“What did you say? Angel-ican?”

No, not angel-ican; and, no, we don’t worship angels. We’re just Anglicans, which is simply another way to say “originating from England.” The Anglican Christian tradition goes way back to the 2nd century and carries on to our day. Indeed, many American church traditions stem from the Anglican Church (even John Wesley was an Anglican priest to the day he died).

Today, there are more Anglicans worshipping in the country of Nigeria than in all of North America and the British isles combined. The worldwide Anglican Communion is incredibly diverse and growing.

So what does it mean to be an Anglican?

Anglicans are Christian

First and foremost, Anglicans are orthodox Christians. We believe what Christians have believed in all places and for all time. We believe that Jesus Christ is the only begotten Son of God, that He was born of a virgin, that He lived a sinless life, and that He was crucified, died, and was buried. He rose again on the third day, ascended to Heaven, and is seated at the right hand of the Father. He will come again to judge the living and the dead. To borrow from the ACNA catechism, we believe that “Turning to Christ brings us into fellowship with God. Baptism, which is the rite of entry into the Church’s fellowship, marks the beginning of this new life in Christ. The apostle Peter, proclaiming the Gospel, said, “Repent and be baptized every one of you in the name of Jesus Christ for the forgiveness of your sins, and you will receive the gift of the Holy Spirit” (Acts 2:38). Through faith, repentance, and Baptism we are spiritually united to Jesus and become children of God the Father. Jesus said: “I am the way, and the truth, and the life. No one comes to the Father except through me” ( John 14:6). As we come to the Father through Jesus Christ, God the Holy Spirit enlightens our minds and hearts to know him, and we are born again spiritually to new life. To continue to live faithfully as Christians, we must rely upon the power and gifts which the Holy Spirit gives to God’s people.” (“To Be a Christian“)

Additionally, Anglican orthodoxy can be understood by affirming the following points of belief:

  • The Canon. The Bible is the foundational source of all that we need for salvation and godliness. We believe and proclaim the 66 canonical books of the Old and New Testaments.
  • The Creeds. The ancient baptismal creed, the Apostles’ Creed, accurately summarizes the core teachings of the Bible, along with the Nicene Creed and the Athanasian Creed, which reflect four centuries of clarification on core Christian teaching.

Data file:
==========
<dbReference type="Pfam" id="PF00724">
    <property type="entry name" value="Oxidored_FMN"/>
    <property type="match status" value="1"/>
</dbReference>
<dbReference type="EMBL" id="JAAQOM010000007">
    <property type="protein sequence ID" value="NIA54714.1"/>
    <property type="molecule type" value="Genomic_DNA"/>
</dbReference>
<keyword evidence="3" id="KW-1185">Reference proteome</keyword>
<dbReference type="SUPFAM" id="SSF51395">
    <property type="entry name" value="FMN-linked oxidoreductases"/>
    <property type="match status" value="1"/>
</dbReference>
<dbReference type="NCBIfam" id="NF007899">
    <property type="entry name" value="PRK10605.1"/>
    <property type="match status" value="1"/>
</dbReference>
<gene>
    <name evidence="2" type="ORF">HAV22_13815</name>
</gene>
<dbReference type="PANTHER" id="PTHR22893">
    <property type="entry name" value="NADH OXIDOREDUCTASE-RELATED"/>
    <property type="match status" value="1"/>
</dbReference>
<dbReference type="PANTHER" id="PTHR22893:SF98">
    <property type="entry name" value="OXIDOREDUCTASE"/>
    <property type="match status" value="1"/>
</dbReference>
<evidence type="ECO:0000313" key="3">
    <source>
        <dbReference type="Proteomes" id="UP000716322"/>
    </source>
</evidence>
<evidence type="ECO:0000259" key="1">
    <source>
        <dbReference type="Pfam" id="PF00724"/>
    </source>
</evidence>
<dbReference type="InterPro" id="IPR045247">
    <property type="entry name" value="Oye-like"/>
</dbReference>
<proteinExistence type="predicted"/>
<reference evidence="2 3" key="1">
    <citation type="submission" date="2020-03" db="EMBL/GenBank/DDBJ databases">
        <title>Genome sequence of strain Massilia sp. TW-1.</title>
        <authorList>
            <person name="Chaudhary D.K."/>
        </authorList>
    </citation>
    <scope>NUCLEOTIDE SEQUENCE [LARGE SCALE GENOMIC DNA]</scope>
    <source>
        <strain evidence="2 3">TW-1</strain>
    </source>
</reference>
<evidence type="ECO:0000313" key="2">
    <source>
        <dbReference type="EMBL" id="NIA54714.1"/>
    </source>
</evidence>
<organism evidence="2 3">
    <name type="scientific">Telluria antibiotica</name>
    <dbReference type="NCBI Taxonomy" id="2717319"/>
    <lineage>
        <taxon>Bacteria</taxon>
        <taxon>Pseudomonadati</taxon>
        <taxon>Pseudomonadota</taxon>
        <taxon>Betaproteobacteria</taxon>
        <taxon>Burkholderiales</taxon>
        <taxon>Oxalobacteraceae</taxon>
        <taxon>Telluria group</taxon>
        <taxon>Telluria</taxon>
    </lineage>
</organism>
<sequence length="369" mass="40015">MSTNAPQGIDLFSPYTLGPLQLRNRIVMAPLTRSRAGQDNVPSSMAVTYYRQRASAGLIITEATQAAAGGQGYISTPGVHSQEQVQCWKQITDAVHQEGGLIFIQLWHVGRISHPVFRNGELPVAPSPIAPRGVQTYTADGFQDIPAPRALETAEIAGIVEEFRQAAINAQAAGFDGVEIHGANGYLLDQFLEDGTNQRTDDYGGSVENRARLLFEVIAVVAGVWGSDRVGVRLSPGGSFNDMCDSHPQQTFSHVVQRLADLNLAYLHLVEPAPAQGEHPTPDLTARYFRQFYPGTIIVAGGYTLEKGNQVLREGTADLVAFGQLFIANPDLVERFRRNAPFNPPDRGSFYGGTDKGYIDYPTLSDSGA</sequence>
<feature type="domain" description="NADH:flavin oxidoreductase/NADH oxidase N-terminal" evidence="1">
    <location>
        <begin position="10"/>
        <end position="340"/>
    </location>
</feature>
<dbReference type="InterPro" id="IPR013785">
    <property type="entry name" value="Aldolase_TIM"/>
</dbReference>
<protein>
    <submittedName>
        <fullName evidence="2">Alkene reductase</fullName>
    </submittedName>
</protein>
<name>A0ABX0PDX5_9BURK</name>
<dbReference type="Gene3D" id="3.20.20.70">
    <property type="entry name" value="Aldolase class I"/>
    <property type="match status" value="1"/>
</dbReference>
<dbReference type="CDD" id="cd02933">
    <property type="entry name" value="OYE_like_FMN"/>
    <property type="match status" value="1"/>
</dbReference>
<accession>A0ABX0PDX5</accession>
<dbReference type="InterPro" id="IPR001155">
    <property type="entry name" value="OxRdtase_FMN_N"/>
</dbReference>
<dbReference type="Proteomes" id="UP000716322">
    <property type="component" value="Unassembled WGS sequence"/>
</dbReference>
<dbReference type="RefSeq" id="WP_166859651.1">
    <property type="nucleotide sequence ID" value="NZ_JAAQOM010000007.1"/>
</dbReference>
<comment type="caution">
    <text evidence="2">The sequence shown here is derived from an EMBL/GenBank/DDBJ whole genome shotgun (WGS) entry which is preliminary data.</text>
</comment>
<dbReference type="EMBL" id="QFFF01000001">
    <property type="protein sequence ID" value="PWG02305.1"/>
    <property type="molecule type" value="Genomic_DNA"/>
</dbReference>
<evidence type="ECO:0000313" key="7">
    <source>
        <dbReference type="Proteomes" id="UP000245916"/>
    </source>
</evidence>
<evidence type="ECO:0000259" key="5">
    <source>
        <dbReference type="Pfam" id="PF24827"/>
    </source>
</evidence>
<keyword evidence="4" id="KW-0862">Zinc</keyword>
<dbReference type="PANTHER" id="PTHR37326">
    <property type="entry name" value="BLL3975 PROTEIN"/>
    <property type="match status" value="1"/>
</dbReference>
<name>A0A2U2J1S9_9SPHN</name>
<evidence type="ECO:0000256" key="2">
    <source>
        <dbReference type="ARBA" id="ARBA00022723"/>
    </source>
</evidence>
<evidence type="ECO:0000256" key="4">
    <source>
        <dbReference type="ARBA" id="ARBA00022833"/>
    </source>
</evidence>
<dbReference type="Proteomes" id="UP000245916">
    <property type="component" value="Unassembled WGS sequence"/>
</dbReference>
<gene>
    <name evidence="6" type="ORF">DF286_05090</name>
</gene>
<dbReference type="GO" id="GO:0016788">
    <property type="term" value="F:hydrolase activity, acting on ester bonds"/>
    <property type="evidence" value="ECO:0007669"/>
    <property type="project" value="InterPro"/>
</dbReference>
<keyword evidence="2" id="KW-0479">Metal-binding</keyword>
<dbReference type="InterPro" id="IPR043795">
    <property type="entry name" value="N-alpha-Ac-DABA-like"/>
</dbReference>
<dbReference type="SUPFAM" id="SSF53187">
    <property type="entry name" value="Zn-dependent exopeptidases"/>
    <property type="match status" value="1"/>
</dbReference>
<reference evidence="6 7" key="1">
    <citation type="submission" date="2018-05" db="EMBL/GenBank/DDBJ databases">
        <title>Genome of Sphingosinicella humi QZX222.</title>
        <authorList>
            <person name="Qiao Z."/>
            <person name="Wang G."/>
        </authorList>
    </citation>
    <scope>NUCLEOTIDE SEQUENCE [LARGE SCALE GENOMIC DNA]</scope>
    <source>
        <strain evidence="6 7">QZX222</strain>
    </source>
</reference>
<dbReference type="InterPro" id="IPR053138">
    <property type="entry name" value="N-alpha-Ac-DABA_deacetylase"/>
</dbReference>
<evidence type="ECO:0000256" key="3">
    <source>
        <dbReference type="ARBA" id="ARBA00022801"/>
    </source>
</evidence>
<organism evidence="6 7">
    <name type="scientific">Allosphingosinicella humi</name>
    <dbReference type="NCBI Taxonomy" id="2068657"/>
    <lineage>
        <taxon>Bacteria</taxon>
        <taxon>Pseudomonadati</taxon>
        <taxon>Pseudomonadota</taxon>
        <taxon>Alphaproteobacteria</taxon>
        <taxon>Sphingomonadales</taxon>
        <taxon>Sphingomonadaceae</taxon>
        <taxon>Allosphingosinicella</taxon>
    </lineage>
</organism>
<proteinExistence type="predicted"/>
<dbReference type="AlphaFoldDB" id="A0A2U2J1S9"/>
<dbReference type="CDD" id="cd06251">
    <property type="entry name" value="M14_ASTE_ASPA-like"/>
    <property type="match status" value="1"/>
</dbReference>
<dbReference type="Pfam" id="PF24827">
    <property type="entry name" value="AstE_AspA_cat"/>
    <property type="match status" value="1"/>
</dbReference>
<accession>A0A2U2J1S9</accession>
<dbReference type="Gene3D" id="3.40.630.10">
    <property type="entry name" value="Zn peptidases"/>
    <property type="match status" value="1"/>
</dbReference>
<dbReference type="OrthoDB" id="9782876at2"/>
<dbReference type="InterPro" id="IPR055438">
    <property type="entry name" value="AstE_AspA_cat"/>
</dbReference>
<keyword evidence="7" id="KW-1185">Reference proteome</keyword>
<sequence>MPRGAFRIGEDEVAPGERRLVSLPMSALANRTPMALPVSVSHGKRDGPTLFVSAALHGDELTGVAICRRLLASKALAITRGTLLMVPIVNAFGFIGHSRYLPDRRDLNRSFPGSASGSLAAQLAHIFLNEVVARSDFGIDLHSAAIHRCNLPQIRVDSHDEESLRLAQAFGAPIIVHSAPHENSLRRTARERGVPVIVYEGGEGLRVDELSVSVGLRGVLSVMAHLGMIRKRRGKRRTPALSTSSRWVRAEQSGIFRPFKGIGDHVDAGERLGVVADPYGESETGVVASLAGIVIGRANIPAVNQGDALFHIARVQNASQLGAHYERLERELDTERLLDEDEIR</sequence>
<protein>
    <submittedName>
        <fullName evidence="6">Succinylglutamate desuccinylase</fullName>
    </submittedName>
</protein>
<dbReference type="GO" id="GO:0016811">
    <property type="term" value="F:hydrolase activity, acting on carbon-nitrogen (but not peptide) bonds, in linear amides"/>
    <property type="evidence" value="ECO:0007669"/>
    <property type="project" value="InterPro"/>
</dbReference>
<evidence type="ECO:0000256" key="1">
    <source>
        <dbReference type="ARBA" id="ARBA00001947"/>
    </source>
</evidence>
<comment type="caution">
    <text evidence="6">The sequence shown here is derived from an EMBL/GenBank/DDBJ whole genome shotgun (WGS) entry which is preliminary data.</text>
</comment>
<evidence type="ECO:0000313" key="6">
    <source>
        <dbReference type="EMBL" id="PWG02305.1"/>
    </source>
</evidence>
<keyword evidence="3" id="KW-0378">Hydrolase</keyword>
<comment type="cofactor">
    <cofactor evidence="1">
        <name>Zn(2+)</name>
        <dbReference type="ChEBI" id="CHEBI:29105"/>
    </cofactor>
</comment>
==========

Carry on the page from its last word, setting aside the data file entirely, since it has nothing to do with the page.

• The Councils. The four catholic (universal) councils of the early church, reflected in the creeds and the writings of the early church fathers.
  • The Church. We receive all of this, the Canon, the Creeds, and the Councils, through a long line of faithful guardians of the gospel message reflected in the historic episcopacy: faithful bishops going all the way back to the first Apostles and eyewitnesses of Jesus.

Anglicans are Reformed

Our Anglican tradition goes way back before the 16th century. But like other traditions that stem from the continental reformers, Anglicans are children of the Reformation. The 39 Articles reflect our Reformed heritage.

One hundred years before the Reformation, Anglicans translated the Bible into English (see John Wycliffe in the 14th century, and later, the King James Bible in 1611). In the 16th century, the first archbishop of the Anglican Church, Thomas Cranmer, compiled and wrote the first Book of Common Prayer (BCP) aiming to get the Bible and the Great Tradition into the hearts and minds of every Christian (not just clergy and monks).

Cranmer encouraged prayer and Bible reading as the regular pattern for all Christians, not just clergy, and this Reformed tradition continues to this day in our ACNA BCP, published in 2019. You may read the 2019 BCP here.

Anglicans are lower-case “c” catholic

Like most of the Reformers, Christians in England (Anglicans) rejected many of the extravagances and teachings of the church in Rome which were outside of the bounds of orthodoxy (sale of indulgences, popery, etc). However, Anglican reformers were convinced many of the continental reformers were throwing out the baby with the bathwater, in that they were eliminating many good practices in their zeal to correct theological and liturgical issues. Anglicans believed that not all grace was gone from the late medieval Church prior to the Reformation. So in an Anglican service, you might notice some things that might remind you of a Roman Catholic service in appearance, simply because there was nothing wrong with those forms and methods to begin with. Anglicans seek to live, not in rejection of a great catholic heritage, but in an attempt to rebuild among ourselves that which is good and pleasing to the Lord. However, Anglicans are not Roman Catholic — we are simply catholic (with a small “c”) in that we believe our faith aligns with historic Christianity, dating all the way back to the 1st century.